OOPS IF YOU ARE LOOKING FOR THE MRS YODER'S JOURNAL POST, THE LINK ACCIDENTALLY BROUGHT YOU HERE. CLICK HERE FOR MRS. YODER'S JOURNAL
Today is "Throwback Thursday" (TBT) when people sort through their pasts and post them to Facebook. On TBT, I sort through my past and post it here.
The Amish Cook column journey has been long, expensive, and 20-some years later I wonder whether it will ever bear the fruit I had once dreamed. The journey began with $40. I found this letter pasted into an old scrapbook this morning.
The Amish Cook column never would have happened if it hadn't been for a toxic waste incinerator dispute that was simmering around Mansfield, Ohio in the late 80s. The basics of the story: a large international corporation wanted to build a toxic waste incinerator on prime Amish farmland north of Mansfield. It would have been just another NIMBY type story except for the Amish involvement. The usually publicity-shy Amish banded together and lobbied the legislature in Columbus to kill the project. The story made local headlines at right about the same time I was a junior in high school and we were assigned a research paper about "any article of interest" that we saw in the newspaper. I chose the dispute at Nova and the trajectory of my life would never be the same.
After getting an "A" on the paper in school, on a whim I submitted an article proposal to a tiny magazine called Environmental Action. I can remember coming home from school one day and finding an envelope in our mail addressed to me assigning me an article about the toxic waste dispute.
I put a lot of work into the article, traveling at least once - I think twice - to Nova, Ohio to conduct on-site interviews with people involved in the issue, including some Amish. It was that experience more than any other that really captivated me with the Plain people. Depending on my mood, I laugh or cry when I see the letter: $40. I probably spent $200 to get the $40. Not a good business plan. I never did catch on to the nuts and bolts of business. My college degree in philosophy is great for reflection, not so much for learning business skills. The article appears in their July/August issue of 1989 under the title "Amish Anguish." And it's remarkable what a short piece it is, a lot of work for what was essentially a 700 word article, not much longer than this piece is. An excerpt:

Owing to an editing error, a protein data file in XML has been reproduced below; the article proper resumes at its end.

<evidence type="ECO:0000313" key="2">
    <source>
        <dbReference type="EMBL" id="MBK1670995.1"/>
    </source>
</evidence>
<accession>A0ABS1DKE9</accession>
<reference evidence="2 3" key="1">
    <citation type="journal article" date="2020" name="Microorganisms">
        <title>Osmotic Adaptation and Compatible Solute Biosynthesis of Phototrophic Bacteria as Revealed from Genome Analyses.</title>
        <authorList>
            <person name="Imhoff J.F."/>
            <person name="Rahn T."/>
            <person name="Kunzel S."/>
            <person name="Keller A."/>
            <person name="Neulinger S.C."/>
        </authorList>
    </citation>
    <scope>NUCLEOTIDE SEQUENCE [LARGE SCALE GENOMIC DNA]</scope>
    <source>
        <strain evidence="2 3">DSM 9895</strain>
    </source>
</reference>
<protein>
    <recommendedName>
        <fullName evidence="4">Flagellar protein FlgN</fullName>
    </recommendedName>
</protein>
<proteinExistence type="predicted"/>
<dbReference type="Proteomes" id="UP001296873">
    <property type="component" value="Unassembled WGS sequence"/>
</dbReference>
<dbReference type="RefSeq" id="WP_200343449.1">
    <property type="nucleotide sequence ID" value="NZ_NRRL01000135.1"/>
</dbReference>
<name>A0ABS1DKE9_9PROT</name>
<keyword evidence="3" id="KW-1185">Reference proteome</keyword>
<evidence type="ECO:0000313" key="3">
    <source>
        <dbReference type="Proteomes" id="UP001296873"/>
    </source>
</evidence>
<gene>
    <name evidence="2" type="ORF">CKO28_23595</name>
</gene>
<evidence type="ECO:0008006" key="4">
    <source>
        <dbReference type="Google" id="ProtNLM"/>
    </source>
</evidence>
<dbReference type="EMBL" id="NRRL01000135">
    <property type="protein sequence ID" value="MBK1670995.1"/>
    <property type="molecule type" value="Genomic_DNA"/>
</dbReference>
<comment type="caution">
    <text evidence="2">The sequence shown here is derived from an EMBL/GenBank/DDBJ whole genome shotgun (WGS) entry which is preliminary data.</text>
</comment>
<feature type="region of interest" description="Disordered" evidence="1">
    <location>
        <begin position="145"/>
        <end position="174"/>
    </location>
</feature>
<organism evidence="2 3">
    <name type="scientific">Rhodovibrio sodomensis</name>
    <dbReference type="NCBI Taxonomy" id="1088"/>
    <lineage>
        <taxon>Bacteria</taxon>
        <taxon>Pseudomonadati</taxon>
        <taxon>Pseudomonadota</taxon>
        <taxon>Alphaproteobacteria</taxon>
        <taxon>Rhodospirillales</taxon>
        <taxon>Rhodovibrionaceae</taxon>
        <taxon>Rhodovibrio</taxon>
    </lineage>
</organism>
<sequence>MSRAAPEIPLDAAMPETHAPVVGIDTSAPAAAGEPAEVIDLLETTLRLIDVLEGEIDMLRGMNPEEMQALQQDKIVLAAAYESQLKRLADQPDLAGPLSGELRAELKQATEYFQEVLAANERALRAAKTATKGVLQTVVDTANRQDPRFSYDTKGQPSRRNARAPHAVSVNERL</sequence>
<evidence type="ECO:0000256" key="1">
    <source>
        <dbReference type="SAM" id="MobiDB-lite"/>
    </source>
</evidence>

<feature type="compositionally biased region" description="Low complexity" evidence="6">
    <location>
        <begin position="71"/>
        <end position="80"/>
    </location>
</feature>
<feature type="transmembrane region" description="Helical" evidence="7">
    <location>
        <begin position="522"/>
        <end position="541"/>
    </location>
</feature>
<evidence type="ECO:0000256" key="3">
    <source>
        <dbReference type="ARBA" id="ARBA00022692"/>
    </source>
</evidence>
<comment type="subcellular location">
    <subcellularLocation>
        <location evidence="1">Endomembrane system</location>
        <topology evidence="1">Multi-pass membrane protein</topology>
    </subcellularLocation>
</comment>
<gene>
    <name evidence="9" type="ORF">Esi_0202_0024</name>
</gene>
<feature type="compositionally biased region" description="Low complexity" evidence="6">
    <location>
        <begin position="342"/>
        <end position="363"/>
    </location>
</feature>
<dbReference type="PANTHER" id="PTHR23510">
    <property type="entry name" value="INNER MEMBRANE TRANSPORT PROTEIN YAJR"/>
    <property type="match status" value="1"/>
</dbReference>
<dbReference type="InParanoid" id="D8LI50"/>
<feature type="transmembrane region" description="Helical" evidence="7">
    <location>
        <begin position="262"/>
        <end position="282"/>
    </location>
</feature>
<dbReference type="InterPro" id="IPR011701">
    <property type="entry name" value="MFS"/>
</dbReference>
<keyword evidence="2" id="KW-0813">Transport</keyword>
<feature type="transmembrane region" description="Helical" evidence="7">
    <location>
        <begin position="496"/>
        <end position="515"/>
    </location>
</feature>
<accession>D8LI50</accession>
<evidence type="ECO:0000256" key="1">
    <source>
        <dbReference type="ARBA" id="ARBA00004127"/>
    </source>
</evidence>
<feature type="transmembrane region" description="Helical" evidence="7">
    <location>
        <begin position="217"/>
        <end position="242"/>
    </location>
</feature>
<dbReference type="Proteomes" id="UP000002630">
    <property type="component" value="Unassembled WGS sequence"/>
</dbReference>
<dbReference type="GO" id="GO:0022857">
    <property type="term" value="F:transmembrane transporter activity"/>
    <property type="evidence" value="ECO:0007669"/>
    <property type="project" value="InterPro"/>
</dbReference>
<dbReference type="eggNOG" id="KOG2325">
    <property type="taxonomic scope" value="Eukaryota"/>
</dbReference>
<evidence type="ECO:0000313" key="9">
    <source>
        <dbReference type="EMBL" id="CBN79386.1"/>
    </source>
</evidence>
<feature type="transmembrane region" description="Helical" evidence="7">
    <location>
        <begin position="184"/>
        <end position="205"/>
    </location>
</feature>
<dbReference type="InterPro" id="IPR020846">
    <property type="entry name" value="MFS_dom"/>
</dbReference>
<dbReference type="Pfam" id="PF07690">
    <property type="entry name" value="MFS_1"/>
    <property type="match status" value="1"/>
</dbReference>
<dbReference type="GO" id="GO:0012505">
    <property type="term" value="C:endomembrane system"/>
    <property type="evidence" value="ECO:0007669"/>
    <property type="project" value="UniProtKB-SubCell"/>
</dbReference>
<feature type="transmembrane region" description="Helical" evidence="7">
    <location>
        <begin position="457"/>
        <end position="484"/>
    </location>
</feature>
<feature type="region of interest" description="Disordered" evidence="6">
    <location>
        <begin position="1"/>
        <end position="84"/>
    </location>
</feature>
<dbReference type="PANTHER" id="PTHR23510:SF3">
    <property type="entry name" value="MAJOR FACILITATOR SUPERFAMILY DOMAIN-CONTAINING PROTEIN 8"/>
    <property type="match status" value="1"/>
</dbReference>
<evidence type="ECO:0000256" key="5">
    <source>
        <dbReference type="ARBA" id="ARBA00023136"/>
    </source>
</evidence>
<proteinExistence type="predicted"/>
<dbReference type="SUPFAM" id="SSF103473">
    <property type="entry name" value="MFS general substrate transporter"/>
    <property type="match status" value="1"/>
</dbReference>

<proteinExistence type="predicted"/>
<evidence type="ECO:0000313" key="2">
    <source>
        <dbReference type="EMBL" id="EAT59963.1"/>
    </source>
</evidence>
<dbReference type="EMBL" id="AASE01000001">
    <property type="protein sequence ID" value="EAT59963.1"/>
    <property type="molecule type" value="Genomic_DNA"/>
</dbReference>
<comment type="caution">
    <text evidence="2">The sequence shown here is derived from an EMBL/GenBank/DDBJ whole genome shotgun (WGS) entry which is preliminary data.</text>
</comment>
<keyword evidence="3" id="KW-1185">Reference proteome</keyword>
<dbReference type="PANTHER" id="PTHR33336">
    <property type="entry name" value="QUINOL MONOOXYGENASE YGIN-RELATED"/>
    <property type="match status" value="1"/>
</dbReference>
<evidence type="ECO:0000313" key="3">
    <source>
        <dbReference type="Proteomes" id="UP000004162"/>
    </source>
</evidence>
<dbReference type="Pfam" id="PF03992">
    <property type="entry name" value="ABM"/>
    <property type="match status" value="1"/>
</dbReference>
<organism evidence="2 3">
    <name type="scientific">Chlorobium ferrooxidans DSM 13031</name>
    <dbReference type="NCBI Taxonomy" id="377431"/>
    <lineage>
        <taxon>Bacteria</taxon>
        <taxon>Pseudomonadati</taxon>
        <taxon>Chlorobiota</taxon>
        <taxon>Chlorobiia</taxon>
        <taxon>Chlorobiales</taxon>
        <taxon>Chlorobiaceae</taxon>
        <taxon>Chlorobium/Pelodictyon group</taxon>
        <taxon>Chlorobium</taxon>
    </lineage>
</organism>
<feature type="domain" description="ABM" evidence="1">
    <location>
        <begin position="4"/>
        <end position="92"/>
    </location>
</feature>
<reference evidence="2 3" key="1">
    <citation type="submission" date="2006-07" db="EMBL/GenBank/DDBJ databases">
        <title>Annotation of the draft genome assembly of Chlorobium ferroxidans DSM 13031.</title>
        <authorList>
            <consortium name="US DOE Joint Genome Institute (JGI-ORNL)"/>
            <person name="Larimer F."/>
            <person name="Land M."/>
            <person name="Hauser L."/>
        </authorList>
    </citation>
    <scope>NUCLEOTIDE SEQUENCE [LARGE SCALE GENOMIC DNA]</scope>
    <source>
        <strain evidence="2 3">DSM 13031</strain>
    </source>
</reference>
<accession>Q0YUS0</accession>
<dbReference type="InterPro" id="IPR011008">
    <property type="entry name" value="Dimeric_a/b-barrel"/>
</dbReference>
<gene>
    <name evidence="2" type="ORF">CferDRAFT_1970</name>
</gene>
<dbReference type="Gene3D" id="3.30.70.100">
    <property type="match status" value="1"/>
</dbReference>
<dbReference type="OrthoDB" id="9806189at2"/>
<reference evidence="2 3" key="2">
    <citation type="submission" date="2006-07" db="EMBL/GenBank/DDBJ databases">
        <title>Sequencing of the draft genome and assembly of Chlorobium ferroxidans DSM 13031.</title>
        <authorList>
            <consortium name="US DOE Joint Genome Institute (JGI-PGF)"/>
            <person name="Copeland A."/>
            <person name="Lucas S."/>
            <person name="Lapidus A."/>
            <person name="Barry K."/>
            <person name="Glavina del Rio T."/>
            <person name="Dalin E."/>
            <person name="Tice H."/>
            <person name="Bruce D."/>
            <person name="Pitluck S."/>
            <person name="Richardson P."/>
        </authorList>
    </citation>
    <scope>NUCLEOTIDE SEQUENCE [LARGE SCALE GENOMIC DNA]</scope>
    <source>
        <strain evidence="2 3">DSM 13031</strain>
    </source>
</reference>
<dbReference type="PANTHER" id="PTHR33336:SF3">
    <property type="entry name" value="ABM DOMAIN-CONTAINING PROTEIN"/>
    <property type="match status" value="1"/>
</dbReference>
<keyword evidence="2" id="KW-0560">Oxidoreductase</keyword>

"The Amish, who normally shun the public eye have broken with tradition to voice their concerns about the OT project. Many Amish are self-sufficient dairy farmers, drawing water from ground and rainwater wells. Old Order Amish reject plumbing and electricity" (Much more true when this was written). "In May 1987 the Old Order Amish took part in an unprecedented protest in downtown Columbus....Bishop Eli Troyer indicated that hundreds of Amish families would have to relocate if the plant were built."
For whatever reason July has always been an important month for The Amish Cook column. This letter was dated July 12. Almost two years later to the day, I would meet Elizabeth Coblentz who would go on to write the Amish Cook column. And here we are in July transitioning to a third Amish Cook writer.
There's so much more to share about the past 20 years: the triumphs, the near-successes, the near-misses, heartbreaks and happiness. Stay tuned for more Throwback Thursdays, and maybe 20 years from now it'll just be triumphs. The unceasing march of time in its endless arc to tomorrow is unnerving, but it does present the opportunity for a new day every day and that is heartening.
Love this story. Becky